Movie Review: 'The Vast Of Night'
At this point, if you’re going to make a movie about the possibility of aliens, you’d better find an interesting way to tell the story. One way to do that is to be forced into it by the fact that you have basically no money.
OK, this isn’t a foolproof plan, but it’s worked for director Andrew Patterson with his nifty debut, The Vast of Night. Patterson also wrote and edited this tiny-budgeted movie, and apparently was its sole financier.
He frames the story as if it were an episode of a Twilight Zone-type television show, as we open in a small New Mexico town in the 1950s, on the night of a big high school basketball game. We’re quickly introduced to Everett, a loquacious young radio deejay, and Fay, a high school girl who works as a telephone switchboard operator. We walk around with them through lengthy tracking shots as they engage in banter that’s so snappy I sort of gave up trying to follow what they were saying, and I was nervous that it all seemed way too pleased with itself.
But this was a setup, and I completely bit it. As the night wears on, with nearly everyone else at the big game, the whole world slows… way… down. And we start to feel that vast expanse of night. While Everett does his radio show, Fay hears an unusual sound coming through the switchboard. She calls Everett, and as the two try to figure out what’s going on, the movie becomes so much about listening. Listening to that sound, to the shockingly silent sky, to the voices of the few people who may know what this all means. The rapid speech and floating camera give way to hushed monologues as we watch, and we listen, wondering what’s out there.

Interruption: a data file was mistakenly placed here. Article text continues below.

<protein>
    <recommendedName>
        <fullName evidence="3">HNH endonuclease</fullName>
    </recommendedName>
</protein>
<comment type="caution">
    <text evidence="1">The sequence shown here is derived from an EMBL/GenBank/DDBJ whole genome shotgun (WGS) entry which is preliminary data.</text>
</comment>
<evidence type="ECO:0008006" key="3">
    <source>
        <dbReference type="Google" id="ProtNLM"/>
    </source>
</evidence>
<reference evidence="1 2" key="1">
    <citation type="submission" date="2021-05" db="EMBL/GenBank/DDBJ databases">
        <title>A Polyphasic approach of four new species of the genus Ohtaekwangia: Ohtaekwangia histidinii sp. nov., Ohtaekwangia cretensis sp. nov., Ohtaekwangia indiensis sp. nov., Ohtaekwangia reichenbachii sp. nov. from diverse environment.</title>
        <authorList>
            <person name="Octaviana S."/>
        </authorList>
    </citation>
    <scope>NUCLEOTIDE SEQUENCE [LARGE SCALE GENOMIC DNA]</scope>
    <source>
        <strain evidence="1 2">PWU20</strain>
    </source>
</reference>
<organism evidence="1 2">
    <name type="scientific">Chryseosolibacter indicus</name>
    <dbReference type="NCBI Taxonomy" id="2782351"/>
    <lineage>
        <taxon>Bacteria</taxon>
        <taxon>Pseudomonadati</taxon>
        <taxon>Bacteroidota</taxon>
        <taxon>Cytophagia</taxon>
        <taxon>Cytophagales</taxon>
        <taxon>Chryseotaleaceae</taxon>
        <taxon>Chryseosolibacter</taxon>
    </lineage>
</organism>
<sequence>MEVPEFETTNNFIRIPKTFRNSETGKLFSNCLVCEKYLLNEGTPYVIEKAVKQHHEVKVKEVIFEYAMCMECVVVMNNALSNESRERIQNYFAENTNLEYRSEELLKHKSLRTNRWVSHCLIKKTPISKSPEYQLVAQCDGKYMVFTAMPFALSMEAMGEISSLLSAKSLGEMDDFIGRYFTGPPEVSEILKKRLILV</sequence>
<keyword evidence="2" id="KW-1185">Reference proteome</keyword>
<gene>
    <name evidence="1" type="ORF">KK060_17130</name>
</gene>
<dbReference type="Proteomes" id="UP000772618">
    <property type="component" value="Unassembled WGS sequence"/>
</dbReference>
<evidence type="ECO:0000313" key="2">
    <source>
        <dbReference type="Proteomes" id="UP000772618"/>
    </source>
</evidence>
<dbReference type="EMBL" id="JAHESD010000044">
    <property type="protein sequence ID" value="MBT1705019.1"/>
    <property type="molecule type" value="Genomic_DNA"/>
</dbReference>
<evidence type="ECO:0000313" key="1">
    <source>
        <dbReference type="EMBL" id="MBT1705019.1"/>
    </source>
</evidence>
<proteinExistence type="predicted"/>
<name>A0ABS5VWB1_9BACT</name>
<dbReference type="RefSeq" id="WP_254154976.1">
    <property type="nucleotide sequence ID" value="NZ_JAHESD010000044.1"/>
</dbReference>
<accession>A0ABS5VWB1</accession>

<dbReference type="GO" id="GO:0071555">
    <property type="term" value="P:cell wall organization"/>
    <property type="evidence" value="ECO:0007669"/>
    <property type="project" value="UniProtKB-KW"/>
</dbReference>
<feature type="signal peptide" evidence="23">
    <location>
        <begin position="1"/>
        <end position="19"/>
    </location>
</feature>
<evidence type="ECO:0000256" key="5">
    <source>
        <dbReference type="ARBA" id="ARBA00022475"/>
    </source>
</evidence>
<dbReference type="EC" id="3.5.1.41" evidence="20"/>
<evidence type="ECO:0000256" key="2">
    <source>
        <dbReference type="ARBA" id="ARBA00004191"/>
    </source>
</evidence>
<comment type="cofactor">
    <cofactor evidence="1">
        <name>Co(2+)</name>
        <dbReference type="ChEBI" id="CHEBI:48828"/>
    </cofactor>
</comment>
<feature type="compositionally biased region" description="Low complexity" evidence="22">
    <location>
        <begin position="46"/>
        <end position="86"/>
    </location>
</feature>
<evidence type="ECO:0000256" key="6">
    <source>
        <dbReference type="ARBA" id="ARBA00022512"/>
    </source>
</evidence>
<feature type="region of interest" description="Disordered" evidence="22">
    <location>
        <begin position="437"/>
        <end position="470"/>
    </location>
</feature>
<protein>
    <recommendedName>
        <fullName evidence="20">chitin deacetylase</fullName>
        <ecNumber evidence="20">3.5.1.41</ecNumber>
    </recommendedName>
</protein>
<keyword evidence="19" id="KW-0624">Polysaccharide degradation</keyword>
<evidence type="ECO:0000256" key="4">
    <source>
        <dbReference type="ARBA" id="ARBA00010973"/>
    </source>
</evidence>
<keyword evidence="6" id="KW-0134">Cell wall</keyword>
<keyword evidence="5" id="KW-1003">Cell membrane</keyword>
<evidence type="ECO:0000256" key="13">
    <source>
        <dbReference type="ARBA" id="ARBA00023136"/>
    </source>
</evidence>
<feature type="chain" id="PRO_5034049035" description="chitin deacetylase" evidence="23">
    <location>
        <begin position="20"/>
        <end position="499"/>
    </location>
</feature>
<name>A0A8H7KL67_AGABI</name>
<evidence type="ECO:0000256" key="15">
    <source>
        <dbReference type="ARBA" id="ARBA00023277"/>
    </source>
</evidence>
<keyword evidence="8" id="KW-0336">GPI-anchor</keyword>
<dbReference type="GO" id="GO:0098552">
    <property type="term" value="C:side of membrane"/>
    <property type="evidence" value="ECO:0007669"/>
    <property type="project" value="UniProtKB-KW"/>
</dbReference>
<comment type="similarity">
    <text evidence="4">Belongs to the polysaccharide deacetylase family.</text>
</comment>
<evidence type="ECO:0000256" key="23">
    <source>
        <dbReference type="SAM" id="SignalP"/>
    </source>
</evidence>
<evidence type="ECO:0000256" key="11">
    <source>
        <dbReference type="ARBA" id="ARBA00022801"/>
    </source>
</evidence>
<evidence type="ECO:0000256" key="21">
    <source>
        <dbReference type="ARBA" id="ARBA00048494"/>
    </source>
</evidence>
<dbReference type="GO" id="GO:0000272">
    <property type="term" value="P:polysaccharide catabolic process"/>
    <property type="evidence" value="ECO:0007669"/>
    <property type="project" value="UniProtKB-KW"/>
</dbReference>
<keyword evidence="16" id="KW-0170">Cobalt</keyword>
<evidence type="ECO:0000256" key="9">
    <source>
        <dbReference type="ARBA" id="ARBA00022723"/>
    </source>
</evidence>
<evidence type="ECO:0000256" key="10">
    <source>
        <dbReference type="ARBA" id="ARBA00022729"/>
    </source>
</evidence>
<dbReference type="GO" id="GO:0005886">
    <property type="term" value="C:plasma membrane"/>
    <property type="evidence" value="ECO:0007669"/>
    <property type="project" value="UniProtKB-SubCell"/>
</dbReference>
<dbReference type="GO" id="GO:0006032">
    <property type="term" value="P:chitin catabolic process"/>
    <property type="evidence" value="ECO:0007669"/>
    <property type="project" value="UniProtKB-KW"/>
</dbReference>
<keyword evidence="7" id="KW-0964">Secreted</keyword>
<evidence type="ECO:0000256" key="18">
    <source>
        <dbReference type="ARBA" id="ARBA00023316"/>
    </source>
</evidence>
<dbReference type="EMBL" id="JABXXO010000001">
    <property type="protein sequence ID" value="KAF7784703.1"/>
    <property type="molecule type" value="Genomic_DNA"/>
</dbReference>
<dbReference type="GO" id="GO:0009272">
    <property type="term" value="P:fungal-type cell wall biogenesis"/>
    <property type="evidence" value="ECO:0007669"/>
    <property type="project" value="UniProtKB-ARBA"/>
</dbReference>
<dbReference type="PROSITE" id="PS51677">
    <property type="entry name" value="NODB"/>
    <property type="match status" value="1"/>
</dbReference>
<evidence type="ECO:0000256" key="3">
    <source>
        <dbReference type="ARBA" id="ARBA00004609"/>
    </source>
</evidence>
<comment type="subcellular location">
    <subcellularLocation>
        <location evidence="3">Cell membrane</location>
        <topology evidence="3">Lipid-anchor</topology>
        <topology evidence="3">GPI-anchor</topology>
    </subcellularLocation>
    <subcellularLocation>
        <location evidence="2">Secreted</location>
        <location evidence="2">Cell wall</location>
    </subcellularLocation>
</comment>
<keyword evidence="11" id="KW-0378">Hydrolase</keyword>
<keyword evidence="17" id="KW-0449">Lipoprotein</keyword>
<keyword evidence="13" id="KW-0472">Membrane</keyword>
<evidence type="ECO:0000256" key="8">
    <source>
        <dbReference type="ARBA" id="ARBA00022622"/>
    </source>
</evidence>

We’ve all stared up into the dark, knowing we can’t really conceive of what we’re looking at. The Vast of Night takes us to that place, to that immense quiet that could very well be speaking to us right now.
The Vast of Night is available on Amazon Prime.